Review: World Series of Poker (Playstation 2)

In this review, we get dealt in in the Playstation 2 game World Series of Poker. We find out it this gambling game is worth a play.

This game was released in 2005. It is the first of a number of poker games released for this console generation.

There really isn’t much of a story for this game. It’s pretty much what you would expect. You are a rookie entering the World Series of Poker hoping to make it big. Just like the hopes and dreams of many rookie hopefuls in this event.

You start the game with the chance to make a customized character. You can choose from a wide variety of different features that can be customized. Give yourself a shirt, change the colours, throw on some shoes, shades, or ear phones. In addition to this, you are able to change your characters skin tone, hair colour, voice, facial hair, and more.

From there, you start with a bank roll of $10,000 dollars and a basic hotel room. While it sounds like you might not be able to enter very many events, the only events you will not be able to enter right away are the invitational events – and there is only one you can enter. Beyond that, the most expensive events you can enter will set you back your whole $10,000 bankroll. The costs drop down from there. One event is free to enter – the satellite hold ’em tournament. While the payoff isn’t high if you do well, there is no risk of losing any of your bank roll.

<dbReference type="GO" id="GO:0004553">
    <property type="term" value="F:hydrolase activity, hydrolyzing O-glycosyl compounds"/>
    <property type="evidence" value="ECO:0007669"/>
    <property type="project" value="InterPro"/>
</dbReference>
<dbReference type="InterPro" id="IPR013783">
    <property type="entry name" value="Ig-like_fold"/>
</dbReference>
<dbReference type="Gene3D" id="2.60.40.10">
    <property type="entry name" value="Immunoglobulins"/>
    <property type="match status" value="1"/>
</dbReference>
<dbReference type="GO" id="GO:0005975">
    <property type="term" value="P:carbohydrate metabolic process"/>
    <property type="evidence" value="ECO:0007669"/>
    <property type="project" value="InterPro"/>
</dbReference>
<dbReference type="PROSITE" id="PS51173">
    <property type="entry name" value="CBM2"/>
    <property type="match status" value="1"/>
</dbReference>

There are a number of events throughout the World Series. Some events have their similarities to each other while others are different. In all, there is over 20 events to choose from. Some of them are pot limit Texas Hold ’em, no limit Hold ’em, 7 Card Stud, Omaha High, Omaha Hi-Low Split, Razz, and, of course, the Hold ’em main event. Some events have multiple events with varying entry fee’s. Other’s simply have one event.

Regardless, unless you quit, you only have one shot at each event. Win or get eliminated in the event and that event is over. Finish playing in every event to earn the maximum cash and awards before you advance to the next year (via career options). You start in the year 2005 and end on the year 2014. You can advance a year at any time you wish.